Sure, I have failed a lot. I have tried to run before I could crawl, but in the process I've learnt and gained far more than those who played it safe. So, maybe hopelessness in the right dose might actually be a good thing. After all what's there to lose, if you think that you have nothing to lose?
Wow, I never really thought of the idea of having no opinion of myself whatsoever. It's an interesting idea--one that might make me a lot happier.
I know that this sounds silly, but this is an improvement.
For the life of me I can't think about a pattern that follows specific types of opinions. It's just the nature of this chaotic world. There is an infinitely large range of possible permutations of experiences and reactions to those experiences. So, it's quite tough to say if given the same set of circumstances whether or not two people will have the same opinion, or think the same way. Hence, it's tougher to extract a broad pattern surrounding such things. Unless you spend a lot of time with the person and find out the why and how.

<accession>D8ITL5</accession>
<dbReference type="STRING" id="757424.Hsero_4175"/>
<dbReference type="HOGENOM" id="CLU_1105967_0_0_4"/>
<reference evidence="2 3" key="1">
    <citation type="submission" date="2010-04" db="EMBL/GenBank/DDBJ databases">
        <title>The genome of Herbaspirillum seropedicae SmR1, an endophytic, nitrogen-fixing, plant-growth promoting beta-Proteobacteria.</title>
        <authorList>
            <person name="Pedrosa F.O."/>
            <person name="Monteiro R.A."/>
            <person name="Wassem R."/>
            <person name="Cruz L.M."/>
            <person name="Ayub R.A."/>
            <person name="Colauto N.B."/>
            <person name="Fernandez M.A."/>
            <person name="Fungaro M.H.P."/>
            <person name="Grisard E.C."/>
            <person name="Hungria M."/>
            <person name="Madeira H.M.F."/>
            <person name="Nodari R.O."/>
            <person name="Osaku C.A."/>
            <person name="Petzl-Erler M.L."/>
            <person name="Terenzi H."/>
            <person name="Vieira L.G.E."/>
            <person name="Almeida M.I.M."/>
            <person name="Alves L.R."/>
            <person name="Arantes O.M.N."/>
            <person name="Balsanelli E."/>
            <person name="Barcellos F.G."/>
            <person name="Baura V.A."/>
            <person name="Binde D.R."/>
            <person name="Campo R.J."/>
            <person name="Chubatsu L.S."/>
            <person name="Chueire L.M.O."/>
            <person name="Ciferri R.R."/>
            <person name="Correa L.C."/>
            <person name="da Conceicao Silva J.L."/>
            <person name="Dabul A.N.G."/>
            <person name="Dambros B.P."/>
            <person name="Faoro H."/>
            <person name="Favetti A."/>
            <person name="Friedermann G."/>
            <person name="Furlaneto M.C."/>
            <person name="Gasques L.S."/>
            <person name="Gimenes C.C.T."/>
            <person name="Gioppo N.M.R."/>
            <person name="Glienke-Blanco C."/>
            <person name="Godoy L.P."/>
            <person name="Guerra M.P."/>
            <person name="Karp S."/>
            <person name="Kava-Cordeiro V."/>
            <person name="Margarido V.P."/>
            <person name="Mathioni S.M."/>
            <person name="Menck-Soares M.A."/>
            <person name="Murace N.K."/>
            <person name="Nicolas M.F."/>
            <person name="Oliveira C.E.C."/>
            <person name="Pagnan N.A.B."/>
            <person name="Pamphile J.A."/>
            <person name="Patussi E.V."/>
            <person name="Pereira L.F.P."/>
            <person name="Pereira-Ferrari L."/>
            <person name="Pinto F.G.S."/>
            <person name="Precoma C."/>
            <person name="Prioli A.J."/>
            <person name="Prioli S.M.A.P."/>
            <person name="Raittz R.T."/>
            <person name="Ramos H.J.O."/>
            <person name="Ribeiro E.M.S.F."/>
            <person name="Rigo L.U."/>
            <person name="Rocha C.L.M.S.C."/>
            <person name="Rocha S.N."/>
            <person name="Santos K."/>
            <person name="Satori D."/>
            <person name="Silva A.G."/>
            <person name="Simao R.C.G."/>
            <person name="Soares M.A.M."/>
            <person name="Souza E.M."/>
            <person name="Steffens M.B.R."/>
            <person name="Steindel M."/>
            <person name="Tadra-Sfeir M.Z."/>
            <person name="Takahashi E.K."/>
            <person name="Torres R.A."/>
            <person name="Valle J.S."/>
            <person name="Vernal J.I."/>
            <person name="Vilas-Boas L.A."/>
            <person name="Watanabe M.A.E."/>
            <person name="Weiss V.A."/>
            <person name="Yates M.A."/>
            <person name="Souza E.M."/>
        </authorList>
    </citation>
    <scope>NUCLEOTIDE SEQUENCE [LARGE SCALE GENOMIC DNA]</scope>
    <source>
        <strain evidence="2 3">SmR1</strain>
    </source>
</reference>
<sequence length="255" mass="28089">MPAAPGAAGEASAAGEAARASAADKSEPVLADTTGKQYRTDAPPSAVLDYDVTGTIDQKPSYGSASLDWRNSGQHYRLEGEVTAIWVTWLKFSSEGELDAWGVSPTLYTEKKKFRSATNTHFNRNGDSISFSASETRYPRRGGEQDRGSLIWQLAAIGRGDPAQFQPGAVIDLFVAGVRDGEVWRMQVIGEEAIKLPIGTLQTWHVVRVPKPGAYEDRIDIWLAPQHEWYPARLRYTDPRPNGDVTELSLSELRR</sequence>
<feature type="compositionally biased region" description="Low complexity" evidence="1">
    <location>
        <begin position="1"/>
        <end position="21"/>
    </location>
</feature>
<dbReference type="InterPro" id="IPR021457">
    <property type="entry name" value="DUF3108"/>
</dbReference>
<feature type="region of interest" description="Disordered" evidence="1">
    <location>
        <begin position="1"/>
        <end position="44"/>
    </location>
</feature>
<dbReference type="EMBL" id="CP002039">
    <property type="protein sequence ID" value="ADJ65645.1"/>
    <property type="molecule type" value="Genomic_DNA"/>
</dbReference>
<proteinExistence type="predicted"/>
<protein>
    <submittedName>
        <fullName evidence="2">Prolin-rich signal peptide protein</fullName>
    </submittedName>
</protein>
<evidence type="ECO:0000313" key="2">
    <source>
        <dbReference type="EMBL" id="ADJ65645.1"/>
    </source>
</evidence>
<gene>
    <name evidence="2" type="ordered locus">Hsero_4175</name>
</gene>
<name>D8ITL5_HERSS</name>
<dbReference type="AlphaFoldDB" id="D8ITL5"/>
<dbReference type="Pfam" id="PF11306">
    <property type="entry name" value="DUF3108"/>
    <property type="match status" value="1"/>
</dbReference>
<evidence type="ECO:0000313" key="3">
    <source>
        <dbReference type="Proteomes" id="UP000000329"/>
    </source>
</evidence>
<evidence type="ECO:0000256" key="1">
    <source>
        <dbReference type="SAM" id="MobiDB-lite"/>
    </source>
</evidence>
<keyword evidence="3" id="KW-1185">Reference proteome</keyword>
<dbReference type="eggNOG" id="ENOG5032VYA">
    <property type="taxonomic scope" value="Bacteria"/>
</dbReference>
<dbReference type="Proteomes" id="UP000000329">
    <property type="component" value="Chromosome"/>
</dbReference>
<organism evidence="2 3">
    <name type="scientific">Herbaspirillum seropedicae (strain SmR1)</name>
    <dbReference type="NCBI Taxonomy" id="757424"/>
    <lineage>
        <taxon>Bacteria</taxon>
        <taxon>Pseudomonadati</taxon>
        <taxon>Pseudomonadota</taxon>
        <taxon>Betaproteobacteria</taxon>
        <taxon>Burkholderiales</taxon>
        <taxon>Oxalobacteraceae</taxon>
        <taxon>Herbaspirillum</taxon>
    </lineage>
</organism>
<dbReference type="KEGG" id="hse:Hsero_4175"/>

That might depend on whether you live in a region stifled by software patents, or need another market that is. It's sad that many may not even attempt projects because it can be a minefield out there. Even when it turns out you're first, you can still burn through your capital defending it.
Copyright should be enough.
Although, I think that it will make a good product, but I can't follow through as I don't have any money at all. Neither do I have any guarantees for institutional investors to pour money into it. It just costs too much to do MEMS based research and set up a production facility for it, but as I grow older I intend to do something about it.
Moreover, I doubt it if I am smart enough to take it to the level I see in my head.
That's because you're good. Possibly really good.
EDIT: Dunning-Kruger seems to be more about the less-competent side. The more-competent side I meant to point out is more commonly called the Imposter phenomenon. http://scienceblogs.com/effectmeasure/2006/07/the_imposter.p...
It was surprising how little of my advice seemed very specific to being a female.
yeah agree re: lack of female-specific advice. seems to me you either do it or you don't.
Definite +1 on talking to alumni. That helped us a lot, and everyone we talked to was happy to give advice. While most alumni are in Silicon Valley, they are spread out all over the place.
Most of the alumni I reached out to I had met at conferences, so that is another good way to build your network. Chat up people - you never know who you're sitting next to.